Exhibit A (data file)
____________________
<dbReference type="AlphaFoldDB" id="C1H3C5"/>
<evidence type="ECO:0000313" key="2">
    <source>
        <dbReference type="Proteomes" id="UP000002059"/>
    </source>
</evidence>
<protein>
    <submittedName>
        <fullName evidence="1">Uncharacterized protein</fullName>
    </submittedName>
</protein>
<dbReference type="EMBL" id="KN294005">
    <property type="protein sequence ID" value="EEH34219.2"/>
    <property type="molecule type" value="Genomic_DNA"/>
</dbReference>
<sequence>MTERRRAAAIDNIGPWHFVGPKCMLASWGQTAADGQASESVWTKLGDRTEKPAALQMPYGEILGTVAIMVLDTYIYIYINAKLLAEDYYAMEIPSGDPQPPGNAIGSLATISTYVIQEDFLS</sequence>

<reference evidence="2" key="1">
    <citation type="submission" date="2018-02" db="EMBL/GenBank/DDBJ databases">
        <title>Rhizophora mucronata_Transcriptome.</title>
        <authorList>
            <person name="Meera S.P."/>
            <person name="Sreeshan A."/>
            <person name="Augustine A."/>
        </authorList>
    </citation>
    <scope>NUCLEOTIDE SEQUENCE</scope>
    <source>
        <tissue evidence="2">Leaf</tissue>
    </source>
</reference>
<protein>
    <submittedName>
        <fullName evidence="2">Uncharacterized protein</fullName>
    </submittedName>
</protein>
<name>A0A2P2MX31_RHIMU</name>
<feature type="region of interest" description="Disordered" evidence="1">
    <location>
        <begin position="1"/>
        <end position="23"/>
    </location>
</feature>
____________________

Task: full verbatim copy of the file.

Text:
<dbReference type="AlphaFoldDB" id="C1H3C5"/>
<evidence type="ECO:0000313" key="2">
    <source>
        <dbReference type="Proteomes" id="UP000002059"/>
    </source>
</evidence>
<protein>
    <submittedName>
        <fullName evidence="1">Uncharacterized protein</fullName>
    </submittedName>
</protein>
<dbReference type="EMBL" id="KN294005">
    <property type="protein sequence ID" value="EEH34219.2"/>
    <property type="molecule type" value="Genomic_DNA"/>
</dbReference>
<sequence>MTERRRAAAIDNIGPWHFVGPKCMLASWGQTAADGQASESVWTKLGDRTEKPAALQMPYGEILGTVAIMVLDTYIYIYINAKLLAEDYYAMEIPSGDPQPPGNAIGSLATISTYVIQEDFLS</sequence>

<reference evidence="2" key="1">
    <citation type="submission" date="2018-02" db="EMBL/GenBank/DDBJ databases">
        <title>Rhizophora mucronata_Transcriptome.</title>
        <authorList>
            <person name="Meera S.P."/>
            <person name="Sreeshan A."/>
            <person name="Augustine A."/>
        </authorList>
    </citation>
    <scope>NUCLEOTIDE SEQUENCE</scope>
    <source>
        <tissue evidence="2">Leaf</tissue>
    </source>
</reference>
<protein>
    <submittedName>
        <fullName evidence="2">Uncharacterized protein</fullName>
    </submittedName>
</protein>
<name>A0A2P2MX31_RHIMU</name>
<feature type="region of interest" description="Disordered" evidence="1">
    <location>
        <begin position="1"/>
        <end position="23"/>
    </location>
</feature>